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Chess is a recreational and competitive game played between two players. The current form of Chess (sometimes called Western chess or international chess) has an international pedigree which evolved from similar, much older games in India and Persia. The modern form of the game emerged in Southern Europe during the second half of the 15th century. Today, chess is one of the world's most popular games, played by millions of people worldwide at home, in clubs, online, by correspondence, and in tournaments.

The game is played on a square chequered chessboard with 64 squares arranged in an eight-by-eight square. At the start, each player (one controlling the white pieces, the other controlling the black pieces) controls sixteen pieces: one king, one queen, two rooks, two knights, two bishops, and eight pawns. The object of the game is to checkmate the opponent's king, whereby the king is under immediate attack (in "check") and there is no way to remove it from attack on the next move.

The tradition of organized competitive chess started in the sixteenth century and has developed extensively. Chess today is a recognized sport of the International Olympic Committee. The first official World Chess Champion, Wilhelm Steinitz, claimed his title in 1886; Norwegian Grandmaster Magnus Carlsen is the current World Champion. Theoreticians have developed extensive chess strategies and tactics since the game's inception. Aspects of art are found in chess composition.

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The title Grandmaster is awarded to strong chess players by the world chess organization FIDE. Apart from "World Champion", Grandmaster is the highest title a chess player can attain. Once achieved, the title is held for life. In chess literature it is usually abbreviated to GM (similarly, FM stands for FIDE Master and IM for International Master). The abbreviation IGM for International Grandmaster can also sometimes be found, particularly in older literature.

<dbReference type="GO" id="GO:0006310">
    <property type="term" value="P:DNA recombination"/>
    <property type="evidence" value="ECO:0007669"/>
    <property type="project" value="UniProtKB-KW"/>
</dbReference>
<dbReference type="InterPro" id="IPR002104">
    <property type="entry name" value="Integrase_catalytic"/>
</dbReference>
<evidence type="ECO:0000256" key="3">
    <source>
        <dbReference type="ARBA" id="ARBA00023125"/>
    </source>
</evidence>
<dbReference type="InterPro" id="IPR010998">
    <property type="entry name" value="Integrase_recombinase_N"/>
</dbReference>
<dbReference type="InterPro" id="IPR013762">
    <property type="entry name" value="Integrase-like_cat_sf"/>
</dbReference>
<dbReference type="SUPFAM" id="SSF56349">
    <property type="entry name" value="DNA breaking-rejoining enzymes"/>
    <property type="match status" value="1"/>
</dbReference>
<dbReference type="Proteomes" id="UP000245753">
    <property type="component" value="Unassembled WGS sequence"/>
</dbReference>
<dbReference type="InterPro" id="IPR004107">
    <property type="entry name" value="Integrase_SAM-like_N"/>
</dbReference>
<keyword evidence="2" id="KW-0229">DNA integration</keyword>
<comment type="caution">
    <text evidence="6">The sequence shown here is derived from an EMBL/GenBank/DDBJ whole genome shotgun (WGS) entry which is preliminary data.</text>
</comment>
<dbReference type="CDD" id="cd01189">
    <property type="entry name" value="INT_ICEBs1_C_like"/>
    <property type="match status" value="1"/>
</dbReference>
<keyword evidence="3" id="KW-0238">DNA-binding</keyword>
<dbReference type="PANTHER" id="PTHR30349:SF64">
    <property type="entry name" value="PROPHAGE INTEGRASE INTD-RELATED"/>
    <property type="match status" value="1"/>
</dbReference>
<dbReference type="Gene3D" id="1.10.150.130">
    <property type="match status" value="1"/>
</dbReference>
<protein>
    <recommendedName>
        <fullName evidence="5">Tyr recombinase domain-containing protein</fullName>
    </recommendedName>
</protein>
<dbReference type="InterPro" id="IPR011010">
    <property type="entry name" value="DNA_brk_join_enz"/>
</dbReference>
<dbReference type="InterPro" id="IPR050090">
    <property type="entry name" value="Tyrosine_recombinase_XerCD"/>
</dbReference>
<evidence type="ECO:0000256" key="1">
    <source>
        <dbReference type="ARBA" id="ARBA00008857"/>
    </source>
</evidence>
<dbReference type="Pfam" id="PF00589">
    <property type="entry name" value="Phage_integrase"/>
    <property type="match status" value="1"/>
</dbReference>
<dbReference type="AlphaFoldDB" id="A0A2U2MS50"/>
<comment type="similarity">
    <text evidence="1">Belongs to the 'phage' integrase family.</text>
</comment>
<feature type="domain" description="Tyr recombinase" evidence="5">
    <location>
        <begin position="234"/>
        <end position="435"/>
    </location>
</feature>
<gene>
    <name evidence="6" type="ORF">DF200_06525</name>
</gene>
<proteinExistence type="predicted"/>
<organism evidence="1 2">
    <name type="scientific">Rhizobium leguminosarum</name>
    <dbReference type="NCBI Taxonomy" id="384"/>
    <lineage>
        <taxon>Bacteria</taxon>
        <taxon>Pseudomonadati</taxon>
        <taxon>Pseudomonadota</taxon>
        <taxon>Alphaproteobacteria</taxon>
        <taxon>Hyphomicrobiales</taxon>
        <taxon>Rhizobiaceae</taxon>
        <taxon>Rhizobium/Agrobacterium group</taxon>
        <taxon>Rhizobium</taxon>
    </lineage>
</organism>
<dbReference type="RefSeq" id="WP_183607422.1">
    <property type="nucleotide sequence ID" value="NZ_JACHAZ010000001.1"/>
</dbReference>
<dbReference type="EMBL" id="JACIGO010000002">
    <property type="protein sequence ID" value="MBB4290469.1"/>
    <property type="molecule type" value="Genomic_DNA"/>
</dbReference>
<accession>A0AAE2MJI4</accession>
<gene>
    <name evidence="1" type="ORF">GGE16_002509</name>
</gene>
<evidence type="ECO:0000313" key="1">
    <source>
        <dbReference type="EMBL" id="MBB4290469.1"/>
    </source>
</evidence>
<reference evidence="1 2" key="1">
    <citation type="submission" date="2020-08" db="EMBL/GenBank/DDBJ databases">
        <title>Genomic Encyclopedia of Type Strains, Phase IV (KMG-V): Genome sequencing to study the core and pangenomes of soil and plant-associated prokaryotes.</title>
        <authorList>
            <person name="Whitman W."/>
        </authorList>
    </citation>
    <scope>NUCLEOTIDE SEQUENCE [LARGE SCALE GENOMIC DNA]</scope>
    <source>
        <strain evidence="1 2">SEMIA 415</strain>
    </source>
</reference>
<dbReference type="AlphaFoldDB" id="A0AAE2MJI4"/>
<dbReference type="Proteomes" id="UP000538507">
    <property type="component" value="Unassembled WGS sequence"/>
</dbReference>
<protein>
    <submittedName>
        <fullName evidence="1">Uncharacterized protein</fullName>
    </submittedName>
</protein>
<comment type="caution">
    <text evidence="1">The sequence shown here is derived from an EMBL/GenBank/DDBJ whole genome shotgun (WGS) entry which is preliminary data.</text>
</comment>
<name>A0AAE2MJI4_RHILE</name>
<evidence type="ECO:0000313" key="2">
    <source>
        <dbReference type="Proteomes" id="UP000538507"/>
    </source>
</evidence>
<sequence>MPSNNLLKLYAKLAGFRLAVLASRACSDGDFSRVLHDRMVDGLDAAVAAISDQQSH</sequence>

GM, IM, and FM are open to both men and women. Beginning with Nona Gaprindashvili in 1978, a number of women have earned the GM title. Since about 2000, most of the top 10 women have held the GM title. A separate gender-segregated title, WGM for Woman Grandmaster, is also available, but is something of a misnomer. It is awarded to women who attain a level of skill between that of a FIDE Master and an International Master.

FIDE also awards separate Grandmaster titles to composers and solvers of chess problems, see list of grandmasters of the FIDE for chess compositions.

The International Correspondence Chess Federation awards the title of International Correspondence Chess Grandmaster (ICCGM).

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For chess news, see 2015 in sports, the 2015 in chess category, the current sports events portal, or the Wikinews sports portal. Below is the FIDE rating list of the top 20 players as of May 2015.

Rank Player Rating
1 Norway Magnus Carlsen 2876
2 India Viswanathan Anand 2804
3 United States Fabiano Caruana 2803
4 United States Hikaru Nakamura 2799
5 Bulgaria Veselin Topalov 2798
6 Russia Alexander Grischuk 2780
7 United States Wesley So 2778
8 Russia Vladimir Kramnik 2777
9 Netherlands Anish Giri 2776
10 Armenia Levon Aronian 2776
11 China Ding Liren 2757
12 France Maxime Vachier-Lagrave 2754
13 Russia Sergey Karjakin 2753
14 Czech Republic David Navara 2751
15 Russia Evgeny Tomashevsky 2749
16 China Li Chao 2748
17 Poland Radosław Wojtaszek 2746
18 Israel Boris Gelfand 2744
19 England Michael Adams 2740
20 Russia Dmitry Jakovenko 2738

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